VascodaGama's picture
VascodaGama
Posts: 2989
Joined: Nov 2010

Larbabe

I would like to know more details of your status and treatment. I wonder if you have experienced recurrence.

Are you under Casodex effects since surgery?

What is your PSA histology?

Is there any testosterone test done before?

If the surgery was successful in eliminating the cancer then TRT wouldn't be a worry. However, if after surgery you did not enter into remission (PSA<0.06 ng/ml) then TRT could be a problem. In any case for you to take testosterone shots (your inquire), I would take it as safe depending on how you consider the influence/impact that your castration status has had in the development of your prostate cancer. In other words, either; your cancer is made of cells that do not dependent on androgens to survive, or, with your pituitary out-of-work, therefore without testosterone in circulations, the PCa would have been dependent on the tiny quantities of androgens produced by the adrenal glands and/or by the cancer itself (intratumoral activity), to survive.
The existence of these tiny quantities can be the reason behind your doctor's recommendation in having you on Casodex (?), but you would only confirm it if Casodex has ever shown to influenced the levels of PSA.

A note on the Casodex; this drug works by attaching itself to cells AR (androgen receptors) avoiding absorption of androgens. These occurs at any level so that all cells and systems dependent on the androgens in circulation will not function at 100% rates. Your endocrinologist opinion that Casodex "... supposedly counteracts the full effects of the testosterone injections..." is exactly based on this principle.

I do understand your feelings. Being cured but at the loss of quality living. Radical prostatectomies lead to ED (no proper erections) but the willingness is always there.

Best,

VGama

 

 

Will Doran
Posts: 207
Joined: Sep 2015

Larbabe,

I'd be very careful.  I was diagnosed with at PSA of 69.  Had robotic surgery in Dec 2013, followed by 2 years HT and 8 weeks of radiation.  Testostrerone was knocked down to 17, with normal being 250 - 1,100.  PSA stayed at <0.010 for three years.  Now as my Testosterone has started coming back up, I've had a slight rise in PSA.  Testosterone level was up to 134, 4 months ago, PSA still at <0.010.  Last week new tests show Testosterone up to 320, and PSA has come up to 0.035.  My doctors told me this would probably happen.  I have a 4 month check up on Tuesday (9/6/16), and we will discuss this.  Plans are for either to go back on some chemical treatment (Casodex or whatever else), or if needed to have an orchiectomy.  We have already discussed the options, and treatments if they are needed.  I, like Swami, was/am into heavy exercise.  I have been able to continue all that, except for road cycling for up to 3 hours per day.  I still am on a Spinner Bike for about 100 - 120 minutes per day.  The muscle tone that I lost while on the Lupron, is coming back, as I continue to do my weight lifting and indoor cycling.  In fact at my last set of checkups, the doctors commented that I was getting my muscle definition back.  I've gained a slight bit of weight from gained muscle mass.  However if it comes to that versus the cancer coming back, I'll be doing what is needed to get the cancer back into remission.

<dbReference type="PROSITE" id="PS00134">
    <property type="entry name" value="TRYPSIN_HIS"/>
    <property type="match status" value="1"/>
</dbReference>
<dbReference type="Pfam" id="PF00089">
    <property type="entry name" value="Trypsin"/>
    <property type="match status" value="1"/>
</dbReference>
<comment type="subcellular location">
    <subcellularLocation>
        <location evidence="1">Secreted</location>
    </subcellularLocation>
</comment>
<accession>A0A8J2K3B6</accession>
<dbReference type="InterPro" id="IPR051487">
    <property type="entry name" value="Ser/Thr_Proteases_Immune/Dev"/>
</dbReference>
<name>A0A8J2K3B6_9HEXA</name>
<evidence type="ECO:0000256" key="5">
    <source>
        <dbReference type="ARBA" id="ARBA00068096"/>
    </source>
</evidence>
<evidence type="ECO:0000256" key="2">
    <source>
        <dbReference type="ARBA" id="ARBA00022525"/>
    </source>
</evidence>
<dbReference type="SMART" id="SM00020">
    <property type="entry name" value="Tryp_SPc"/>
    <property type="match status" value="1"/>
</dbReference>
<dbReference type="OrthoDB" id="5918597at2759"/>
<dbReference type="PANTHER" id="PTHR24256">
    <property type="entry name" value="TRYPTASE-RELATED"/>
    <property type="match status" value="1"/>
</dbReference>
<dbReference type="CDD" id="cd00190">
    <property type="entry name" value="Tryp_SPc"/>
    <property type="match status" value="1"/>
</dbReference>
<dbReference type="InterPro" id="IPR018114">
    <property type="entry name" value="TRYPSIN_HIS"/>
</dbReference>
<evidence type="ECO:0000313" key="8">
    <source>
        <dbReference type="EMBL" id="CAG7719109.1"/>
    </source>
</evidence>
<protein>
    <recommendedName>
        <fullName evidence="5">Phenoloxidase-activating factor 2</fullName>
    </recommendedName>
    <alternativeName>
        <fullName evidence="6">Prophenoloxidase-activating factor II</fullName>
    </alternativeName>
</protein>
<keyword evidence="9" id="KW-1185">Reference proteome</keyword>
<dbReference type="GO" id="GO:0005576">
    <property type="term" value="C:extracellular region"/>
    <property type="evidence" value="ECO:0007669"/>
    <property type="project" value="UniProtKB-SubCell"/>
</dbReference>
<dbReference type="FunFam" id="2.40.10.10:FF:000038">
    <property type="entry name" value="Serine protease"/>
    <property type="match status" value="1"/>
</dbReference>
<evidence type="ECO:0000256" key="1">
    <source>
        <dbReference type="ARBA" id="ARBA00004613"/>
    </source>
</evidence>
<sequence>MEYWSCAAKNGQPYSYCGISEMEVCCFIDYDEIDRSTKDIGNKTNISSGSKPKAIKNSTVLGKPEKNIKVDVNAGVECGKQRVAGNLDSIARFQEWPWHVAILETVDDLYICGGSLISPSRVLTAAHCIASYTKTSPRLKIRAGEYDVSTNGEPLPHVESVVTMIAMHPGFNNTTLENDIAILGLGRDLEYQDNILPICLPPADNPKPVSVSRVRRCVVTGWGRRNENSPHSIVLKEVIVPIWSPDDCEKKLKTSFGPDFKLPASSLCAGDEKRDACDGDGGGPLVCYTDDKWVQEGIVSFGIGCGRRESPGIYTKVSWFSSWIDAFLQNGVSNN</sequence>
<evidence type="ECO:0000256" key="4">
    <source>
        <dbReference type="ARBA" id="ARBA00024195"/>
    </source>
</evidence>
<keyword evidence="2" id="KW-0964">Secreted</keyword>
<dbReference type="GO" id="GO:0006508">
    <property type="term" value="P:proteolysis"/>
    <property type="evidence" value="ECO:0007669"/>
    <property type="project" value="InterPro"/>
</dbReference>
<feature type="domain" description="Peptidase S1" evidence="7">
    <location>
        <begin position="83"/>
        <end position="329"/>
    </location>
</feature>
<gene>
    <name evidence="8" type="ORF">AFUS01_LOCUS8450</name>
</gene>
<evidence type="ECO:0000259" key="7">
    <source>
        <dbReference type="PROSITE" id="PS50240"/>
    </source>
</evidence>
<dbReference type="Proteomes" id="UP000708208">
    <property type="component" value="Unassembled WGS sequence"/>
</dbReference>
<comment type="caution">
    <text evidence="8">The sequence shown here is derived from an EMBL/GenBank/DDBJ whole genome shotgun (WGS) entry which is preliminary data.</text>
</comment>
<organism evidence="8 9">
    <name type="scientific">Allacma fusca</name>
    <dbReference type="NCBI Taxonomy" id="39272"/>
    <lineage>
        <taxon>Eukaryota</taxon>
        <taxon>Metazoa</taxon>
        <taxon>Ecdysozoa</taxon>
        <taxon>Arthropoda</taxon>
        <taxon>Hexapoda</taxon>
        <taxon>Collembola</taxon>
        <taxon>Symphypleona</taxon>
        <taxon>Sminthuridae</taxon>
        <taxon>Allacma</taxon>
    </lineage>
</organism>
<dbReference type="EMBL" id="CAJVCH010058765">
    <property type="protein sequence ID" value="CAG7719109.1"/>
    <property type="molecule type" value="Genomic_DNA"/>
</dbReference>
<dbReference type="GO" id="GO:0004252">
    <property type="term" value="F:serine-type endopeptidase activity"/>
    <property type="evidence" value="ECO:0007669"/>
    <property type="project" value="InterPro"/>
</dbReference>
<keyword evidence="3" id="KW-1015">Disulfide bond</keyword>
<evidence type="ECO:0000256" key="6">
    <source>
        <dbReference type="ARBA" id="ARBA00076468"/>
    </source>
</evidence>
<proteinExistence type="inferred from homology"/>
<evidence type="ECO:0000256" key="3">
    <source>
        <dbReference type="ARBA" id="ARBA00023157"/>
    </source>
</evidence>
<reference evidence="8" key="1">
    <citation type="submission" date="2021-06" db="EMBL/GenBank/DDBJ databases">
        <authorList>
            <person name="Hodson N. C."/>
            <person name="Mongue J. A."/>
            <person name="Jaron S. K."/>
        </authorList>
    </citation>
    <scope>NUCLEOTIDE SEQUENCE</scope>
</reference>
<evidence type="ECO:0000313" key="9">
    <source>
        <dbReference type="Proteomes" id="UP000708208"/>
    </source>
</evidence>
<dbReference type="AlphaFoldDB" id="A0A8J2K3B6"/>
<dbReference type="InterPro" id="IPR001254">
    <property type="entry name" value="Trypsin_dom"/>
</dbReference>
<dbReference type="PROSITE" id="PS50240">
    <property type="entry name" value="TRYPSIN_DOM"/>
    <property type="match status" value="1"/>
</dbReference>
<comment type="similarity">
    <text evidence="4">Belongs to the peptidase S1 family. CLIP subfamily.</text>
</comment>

My advice is to be very careful and weigh what you really want to have as a quality of life. 

Peace and God Bless

Will

Rakendra's picture
Rakendra
Posts: 198
Joined: Apr 2013

Hi - I would like to add that Casodex was a nightmare for me.  I took it for one year and managed to have ALL of the negative side effects!!UGH!  Interestingly, my Singapore doc said that with an orchiectomy he would NOT have given me Casodex as well.  I think the orchiectomy saved my life.

   Will, I recommend you to Youtube ron laura matrix.  Click on his pic in the upper left hand corner.  Dr. Laura has degrees from Harvard, Cambridge, and Oxford, all Summa *** Laude.  He is also fluent in twelve languages.  He believes in Meditation and the power of the body to heal itself thru Mindfulness and Meditation (like me).  I have his book Matrix Mindpower which I can send you if you PM me.  He is my fitness guru.  I am doing advanced Matrix up to 76 repetitions per set then, 20 seconds rest and the next set, which he explains on Youtube.  I have tried teaching Matrix here, but no one will do it.  It is just too intense.  The idea is to build the muscle thru mindfullness connecting mind to muscle.  It is NOT the weight that builds the muscle, it is determination and the mind.  It is very successful for me. A competition body can be achieved only by very intense workout and very stricts diet.  There is no free lunch here.  The same is true about healing yourself of cancer.  You had better know about Meditation and mindfulness, positive thought, diet and being grateful for all you have been given.  There is no free lunch here either.  love, swami rakendra

Subscribe to Comments for "Testosterone injections after prostate surgery"